35 things Canadians say that Americans don't understand

It's not always easy to spot a Canadian in the US

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July 1, is Canada Day. The holiday is essentially the Canadian version of America's Independence Day. It's a celebration of our confederation as a country within the British Empire in 1867.

Now, it's not always easy to spot a Canadian in the US. For the most part, we sound pretty similar. We share a lot of values with Americans and can identify with the same cultural references.

But we do have our own vernacular, and there's a lot more to it than "ehs" and funny "abouts."
Here's a list of Canadian slang words and expressions that many Americans would not recognize:

Keener: A person who is extremely eager or keen. Used interchangeably with terms like "brownnoser" and "overachiever" among Canadian schoolchildren.

Mickey: A 375 ml bottle of alcohol. Usually shaped like a flask but slightly larger, they fit perfectly in a lady's purse.

Runners: Running shoes. Or, really, any kind of athletic shoe, like a tennis shoe.

Stag and stagette parties: bachelor and bachelorette parties.

These guys may have come from a stag party.

Hang a larry: Turn left.

Hang a roger: Turn right.

Two-four: a case of 24 beers.

Freezies: A favorite summertime treat that consists mostly of sugar and water frozen in a clear plastic tube.

Toque: Pronounced "toohk," a toque is a winter hat or knit cap. Like a beanie. It often refers to the type of beanie that rolls up at the bottom.

Give'r: To exert as much effort as possible. Often used in the context of extreme sports.

Homo milk: Homogenized milk, also known as whole milk. In Canada, it is very normal for a parent or spouse to ask you to pick up some homo milk on your way home.

"Out for a rip": Going out for a drive. Or a snowmobile ride. Or any other kind of excursion, really.

Double-double: a type of coffee from Tim Hortons, Canada's most popular coffee and donut shop. Double-doubles are made with two creams and two sugars.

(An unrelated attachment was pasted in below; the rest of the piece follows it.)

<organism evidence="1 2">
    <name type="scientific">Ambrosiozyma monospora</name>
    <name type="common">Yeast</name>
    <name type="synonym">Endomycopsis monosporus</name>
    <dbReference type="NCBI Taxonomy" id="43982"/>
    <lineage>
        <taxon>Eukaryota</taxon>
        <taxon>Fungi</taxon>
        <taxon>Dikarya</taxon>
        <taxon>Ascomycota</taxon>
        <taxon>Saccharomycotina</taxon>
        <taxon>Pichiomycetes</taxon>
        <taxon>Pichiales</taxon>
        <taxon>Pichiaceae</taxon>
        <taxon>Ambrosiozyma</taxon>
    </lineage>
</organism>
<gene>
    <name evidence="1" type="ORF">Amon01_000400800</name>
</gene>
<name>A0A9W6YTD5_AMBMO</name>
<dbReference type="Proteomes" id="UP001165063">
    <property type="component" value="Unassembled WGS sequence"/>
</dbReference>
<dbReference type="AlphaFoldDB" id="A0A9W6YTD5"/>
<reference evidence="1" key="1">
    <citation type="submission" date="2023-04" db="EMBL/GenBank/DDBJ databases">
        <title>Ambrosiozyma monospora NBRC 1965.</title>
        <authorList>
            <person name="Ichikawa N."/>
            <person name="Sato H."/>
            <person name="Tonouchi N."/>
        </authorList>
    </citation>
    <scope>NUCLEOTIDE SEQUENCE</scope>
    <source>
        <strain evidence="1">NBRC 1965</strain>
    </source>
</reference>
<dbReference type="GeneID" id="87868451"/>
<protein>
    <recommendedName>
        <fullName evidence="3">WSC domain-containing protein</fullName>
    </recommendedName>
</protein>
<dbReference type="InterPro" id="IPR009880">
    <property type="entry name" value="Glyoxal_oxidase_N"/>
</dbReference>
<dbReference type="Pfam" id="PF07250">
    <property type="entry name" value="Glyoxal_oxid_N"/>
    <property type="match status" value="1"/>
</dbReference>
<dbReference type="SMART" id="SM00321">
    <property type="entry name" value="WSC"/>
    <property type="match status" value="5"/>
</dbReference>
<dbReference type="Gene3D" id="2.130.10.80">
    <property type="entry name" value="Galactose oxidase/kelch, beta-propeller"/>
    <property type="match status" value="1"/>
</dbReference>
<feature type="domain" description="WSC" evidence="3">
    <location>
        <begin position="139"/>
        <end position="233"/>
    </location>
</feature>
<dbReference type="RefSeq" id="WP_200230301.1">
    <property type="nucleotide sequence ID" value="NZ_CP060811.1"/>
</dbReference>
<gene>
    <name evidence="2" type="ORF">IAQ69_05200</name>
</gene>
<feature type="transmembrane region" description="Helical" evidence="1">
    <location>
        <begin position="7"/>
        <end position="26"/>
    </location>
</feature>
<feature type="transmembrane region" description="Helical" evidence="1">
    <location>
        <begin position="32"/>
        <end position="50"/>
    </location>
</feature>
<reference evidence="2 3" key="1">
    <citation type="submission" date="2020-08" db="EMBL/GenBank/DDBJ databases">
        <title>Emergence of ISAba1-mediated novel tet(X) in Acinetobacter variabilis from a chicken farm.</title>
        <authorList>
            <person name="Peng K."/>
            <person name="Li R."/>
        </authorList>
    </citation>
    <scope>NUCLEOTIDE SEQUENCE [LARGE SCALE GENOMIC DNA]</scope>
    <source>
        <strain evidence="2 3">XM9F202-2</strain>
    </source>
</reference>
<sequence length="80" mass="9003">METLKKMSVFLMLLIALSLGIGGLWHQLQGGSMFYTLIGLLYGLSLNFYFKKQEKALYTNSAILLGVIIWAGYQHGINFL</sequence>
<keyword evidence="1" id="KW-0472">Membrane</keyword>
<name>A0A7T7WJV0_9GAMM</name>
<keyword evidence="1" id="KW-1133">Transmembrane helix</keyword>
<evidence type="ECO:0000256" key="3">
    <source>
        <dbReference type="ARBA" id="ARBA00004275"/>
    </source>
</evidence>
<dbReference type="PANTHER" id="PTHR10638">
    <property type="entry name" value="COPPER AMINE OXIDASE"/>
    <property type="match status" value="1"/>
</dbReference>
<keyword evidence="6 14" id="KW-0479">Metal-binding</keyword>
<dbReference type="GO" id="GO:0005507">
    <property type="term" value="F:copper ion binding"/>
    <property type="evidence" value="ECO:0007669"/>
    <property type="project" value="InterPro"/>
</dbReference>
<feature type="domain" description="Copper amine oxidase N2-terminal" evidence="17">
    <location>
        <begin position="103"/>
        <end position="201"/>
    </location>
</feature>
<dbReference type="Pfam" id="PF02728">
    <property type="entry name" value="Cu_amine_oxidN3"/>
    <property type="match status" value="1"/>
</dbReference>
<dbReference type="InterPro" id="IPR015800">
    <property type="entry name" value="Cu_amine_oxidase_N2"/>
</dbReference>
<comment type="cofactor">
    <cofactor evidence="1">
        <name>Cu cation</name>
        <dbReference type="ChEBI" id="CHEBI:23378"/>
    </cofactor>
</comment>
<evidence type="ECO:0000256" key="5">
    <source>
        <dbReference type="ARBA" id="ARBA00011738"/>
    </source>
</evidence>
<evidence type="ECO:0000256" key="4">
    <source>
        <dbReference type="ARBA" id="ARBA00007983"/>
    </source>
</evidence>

If you know any Canadians, then you definitely know about Tim Hortons.

Timbit: a donut hole from Tim Hortons or from any other restaurant in Canada.

Parkade: A multistory parking lot, aka a parking garage.

Toonie (or twoonie): You already know what the loonie is, so we'll skip right over that one. A toonie is a $2 coin. It's two-colored and made out of aluminum bronze and nickel.

Tourtière: A French-Canadian meat pie, often served around Christmas or New Year's Eve.

Serviette: a napkin.

Holiday: Canadians use the term "holiday" interchangeably with "vacation." E.g., "When are you taking your holiday this year?" "I think I might go on holiday in July."

Washroom: a polite word for bathroom. The Canadian version of "restroom."

Chesterfield: a couch or sofa.

Garburator: an electric device underneath of a kitchen sink that breaks up food so it can be washed away. You call it a trash disposal.

Housecoat: a bathrobe.

Texas mickey: a 3-liter (101 oz) bottle of alcohol.

Man wearing a toque drinking a Texas mickey of Canadian Whisky.

Gotch/gitch/gonch: tight men's underpants (known elsewhere as "tighty–whities.")

Museum Of The Moving Image

Pencil crayons: colored pencils.

College: This refers specifically to community colleges in Canada. Any institution that awards degrees is referred to as a "university."

Pop: soda.

A Haligonian: anyone from the city of Halifax, Nova Scotia.

Downtown Halifax on a snowy day.

Cheque: This is how Canadians spell "check" — as in the thing you write to transfer money to another person.


These ones are for the real pros ...

A "pull" versus a "boot": Both terms used to describe someone who is of drinking age who buys alcohol for those who are under-aged. In British Columbia and Alberta, the term "boot" is used. In Saskatchewan, the term is "pull." Neither is prominent in Eastern Canada.

Bunnyhug: Used exclusively in Saskatchewan to refer to a hooded sweatshirt, or hoodie. But only in Saskatchewan. The rest of the country finds it as funny as you do.

Dep: a term used to refer to a convenience store in Montreal and other parts of Quebec. It's short for the French word dépanneur.

"Hey" vs. "eh": In some parts of Western Canada, the term "hey" is used more commonly than "eh." Importantly, Canadians do not intersperse either word at random throughout sentences. Both are used like the word "right" at the end of a sentence.


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